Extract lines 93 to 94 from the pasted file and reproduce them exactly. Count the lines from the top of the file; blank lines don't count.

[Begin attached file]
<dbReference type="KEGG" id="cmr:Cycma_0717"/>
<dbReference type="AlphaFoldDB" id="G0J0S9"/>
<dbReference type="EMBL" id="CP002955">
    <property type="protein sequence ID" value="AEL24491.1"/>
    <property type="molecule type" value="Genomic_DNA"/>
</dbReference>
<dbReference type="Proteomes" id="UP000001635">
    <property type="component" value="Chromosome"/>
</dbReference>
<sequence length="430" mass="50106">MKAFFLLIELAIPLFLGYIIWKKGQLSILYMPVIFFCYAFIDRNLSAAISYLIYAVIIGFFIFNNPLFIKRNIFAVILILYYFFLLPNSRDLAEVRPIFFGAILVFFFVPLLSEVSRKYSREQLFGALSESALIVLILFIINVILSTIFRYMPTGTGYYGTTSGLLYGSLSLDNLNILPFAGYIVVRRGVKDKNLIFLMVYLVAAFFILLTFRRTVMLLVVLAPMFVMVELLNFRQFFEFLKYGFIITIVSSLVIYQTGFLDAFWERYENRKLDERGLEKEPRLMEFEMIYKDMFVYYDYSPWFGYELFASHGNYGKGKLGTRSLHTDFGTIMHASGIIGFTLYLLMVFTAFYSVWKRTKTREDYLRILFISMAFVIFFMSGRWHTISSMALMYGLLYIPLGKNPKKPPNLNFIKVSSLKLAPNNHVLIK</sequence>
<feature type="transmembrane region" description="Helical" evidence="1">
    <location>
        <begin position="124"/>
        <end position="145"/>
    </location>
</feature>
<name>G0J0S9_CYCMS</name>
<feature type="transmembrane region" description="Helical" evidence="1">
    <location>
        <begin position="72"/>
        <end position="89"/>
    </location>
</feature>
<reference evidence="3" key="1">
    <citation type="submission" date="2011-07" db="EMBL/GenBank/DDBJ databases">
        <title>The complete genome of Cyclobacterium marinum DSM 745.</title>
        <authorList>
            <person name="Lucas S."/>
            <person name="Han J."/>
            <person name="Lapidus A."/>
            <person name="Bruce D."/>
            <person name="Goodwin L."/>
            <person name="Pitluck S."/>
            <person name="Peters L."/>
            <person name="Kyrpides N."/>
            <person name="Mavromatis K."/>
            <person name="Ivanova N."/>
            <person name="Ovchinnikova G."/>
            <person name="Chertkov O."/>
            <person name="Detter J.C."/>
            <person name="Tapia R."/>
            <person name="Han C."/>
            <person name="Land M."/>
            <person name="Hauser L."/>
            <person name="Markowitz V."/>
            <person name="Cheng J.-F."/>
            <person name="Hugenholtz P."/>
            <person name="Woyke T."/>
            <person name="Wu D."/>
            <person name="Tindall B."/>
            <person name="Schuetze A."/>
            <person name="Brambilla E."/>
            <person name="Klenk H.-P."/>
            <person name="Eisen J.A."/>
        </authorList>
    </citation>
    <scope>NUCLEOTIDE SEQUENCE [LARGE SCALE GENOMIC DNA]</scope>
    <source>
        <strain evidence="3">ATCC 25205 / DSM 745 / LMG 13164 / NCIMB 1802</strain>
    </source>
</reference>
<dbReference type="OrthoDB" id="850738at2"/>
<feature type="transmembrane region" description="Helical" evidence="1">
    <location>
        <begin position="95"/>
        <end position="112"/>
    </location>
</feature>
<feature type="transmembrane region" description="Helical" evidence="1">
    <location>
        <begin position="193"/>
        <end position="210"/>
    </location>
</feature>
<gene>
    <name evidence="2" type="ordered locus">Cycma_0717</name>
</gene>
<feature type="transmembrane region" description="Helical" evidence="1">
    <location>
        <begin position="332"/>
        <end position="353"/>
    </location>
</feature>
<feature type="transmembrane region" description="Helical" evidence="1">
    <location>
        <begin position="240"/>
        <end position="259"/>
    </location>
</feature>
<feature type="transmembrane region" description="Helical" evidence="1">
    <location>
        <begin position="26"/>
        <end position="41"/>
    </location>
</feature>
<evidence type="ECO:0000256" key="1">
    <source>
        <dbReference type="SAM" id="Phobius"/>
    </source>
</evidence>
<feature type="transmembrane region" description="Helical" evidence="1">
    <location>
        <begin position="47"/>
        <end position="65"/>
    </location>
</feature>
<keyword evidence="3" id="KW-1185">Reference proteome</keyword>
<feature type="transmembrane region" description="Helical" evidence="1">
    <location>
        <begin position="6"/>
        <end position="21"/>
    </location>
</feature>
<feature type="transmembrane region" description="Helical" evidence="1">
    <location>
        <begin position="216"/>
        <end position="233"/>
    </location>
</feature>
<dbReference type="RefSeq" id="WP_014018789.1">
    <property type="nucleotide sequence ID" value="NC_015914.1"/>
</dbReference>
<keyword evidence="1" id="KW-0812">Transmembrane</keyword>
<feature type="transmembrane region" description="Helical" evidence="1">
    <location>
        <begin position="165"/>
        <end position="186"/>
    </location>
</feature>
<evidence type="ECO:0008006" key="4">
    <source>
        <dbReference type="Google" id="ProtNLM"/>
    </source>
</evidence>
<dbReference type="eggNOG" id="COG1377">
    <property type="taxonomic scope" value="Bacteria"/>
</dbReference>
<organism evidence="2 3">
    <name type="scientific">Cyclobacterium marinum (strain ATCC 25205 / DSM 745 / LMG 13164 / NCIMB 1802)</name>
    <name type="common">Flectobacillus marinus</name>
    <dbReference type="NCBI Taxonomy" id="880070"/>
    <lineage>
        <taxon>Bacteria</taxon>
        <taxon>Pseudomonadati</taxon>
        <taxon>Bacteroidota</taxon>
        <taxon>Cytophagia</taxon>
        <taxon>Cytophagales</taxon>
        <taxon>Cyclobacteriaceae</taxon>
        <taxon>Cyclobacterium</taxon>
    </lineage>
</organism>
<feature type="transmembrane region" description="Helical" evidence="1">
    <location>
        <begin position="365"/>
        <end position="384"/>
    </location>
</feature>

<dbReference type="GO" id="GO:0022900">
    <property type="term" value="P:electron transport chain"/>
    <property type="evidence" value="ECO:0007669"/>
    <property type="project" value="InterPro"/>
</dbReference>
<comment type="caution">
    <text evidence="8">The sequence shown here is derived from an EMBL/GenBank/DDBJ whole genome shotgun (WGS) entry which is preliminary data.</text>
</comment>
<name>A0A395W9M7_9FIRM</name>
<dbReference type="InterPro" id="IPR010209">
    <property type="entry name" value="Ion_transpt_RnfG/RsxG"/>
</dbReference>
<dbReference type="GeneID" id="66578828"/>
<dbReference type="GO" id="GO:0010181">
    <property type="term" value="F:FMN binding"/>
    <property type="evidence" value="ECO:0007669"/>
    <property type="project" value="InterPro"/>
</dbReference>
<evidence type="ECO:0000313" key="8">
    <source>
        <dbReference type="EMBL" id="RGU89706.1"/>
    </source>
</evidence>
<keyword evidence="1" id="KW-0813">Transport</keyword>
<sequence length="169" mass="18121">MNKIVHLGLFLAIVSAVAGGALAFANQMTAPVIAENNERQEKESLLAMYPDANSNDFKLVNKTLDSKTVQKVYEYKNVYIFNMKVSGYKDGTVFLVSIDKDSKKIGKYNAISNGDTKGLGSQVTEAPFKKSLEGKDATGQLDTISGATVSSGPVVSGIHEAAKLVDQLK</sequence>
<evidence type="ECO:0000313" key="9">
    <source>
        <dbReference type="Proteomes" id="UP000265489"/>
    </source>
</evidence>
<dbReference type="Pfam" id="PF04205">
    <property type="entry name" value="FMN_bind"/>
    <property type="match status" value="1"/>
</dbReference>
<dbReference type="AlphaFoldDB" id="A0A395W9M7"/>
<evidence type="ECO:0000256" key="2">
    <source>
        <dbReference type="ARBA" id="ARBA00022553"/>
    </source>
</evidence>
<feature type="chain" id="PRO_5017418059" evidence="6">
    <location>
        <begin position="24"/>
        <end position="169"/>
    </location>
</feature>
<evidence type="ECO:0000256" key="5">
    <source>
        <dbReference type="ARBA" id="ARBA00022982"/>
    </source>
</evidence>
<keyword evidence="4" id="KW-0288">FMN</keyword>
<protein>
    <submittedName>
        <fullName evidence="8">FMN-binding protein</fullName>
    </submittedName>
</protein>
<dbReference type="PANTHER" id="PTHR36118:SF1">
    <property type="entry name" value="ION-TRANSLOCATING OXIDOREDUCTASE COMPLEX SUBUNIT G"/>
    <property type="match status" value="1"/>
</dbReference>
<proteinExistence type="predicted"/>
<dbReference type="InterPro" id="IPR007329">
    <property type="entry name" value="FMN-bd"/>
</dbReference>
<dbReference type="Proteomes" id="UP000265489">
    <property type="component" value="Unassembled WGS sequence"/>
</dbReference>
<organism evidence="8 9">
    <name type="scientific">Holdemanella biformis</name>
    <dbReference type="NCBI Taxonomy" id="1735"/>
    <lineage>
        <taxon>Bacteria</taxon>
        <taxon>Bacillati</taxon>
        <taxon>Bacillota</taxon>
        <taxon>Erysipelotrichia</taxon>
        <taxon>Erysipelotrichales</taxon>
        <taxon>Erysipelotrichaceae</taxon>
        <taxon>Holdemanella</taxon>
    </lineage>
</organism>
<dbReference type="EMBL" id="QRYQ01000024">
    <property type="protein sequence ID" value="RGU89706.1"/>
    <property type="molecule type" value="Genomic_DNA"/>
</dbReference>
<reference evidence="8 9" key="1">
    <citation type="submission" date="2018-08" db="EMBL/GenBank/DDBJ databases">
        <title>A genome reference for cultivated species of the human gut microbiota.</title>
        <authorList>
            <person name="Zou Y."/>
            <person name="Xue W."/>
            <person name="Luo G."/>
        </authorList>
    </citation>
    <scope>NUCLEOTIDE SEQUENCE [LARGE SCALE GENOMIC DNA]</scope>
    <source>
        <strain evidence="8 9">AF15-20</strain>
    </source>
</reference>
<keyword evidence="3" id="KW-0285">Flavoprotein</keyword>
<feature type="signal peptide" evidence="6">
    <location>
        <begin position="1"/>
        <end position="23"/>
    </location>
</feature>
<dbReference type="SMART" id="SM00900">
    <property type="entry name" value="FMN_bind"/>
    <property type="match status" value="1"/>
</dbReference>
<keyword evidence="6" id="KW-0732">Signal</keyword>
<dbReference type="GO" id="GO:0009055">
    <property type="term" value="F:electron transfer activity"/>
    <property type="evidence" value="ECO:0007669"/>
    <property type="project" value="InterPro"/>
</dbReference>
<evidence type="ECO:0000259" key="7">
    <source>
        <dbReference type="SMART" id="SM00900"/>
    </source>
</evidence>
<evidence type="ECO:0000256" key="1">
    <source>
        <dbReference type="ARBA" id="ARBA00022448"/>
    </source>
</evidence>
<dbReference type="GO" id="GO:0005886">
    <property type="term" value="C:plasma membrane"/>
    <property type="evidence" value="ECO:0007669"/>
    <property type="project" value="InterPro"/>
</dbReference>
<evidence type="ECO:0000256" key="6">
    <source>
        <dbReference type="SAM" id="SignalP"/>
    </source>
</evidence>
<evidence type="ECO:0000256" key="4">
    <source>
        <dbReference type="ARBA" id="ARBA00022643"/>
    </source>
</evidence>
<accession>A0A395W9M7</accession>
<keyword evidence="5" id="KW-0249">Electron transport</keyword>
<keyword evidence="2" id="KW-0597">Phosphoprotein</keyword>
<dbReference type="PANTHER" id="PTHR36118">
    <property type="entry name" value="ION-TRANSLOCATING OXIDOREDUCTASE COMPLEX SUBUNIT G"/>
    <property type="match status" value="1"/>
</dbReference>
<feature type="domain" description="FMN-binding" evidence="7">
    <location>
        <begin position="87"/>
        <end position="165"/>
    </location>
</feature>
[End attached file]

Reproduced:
        <end position="41"/>
    </location>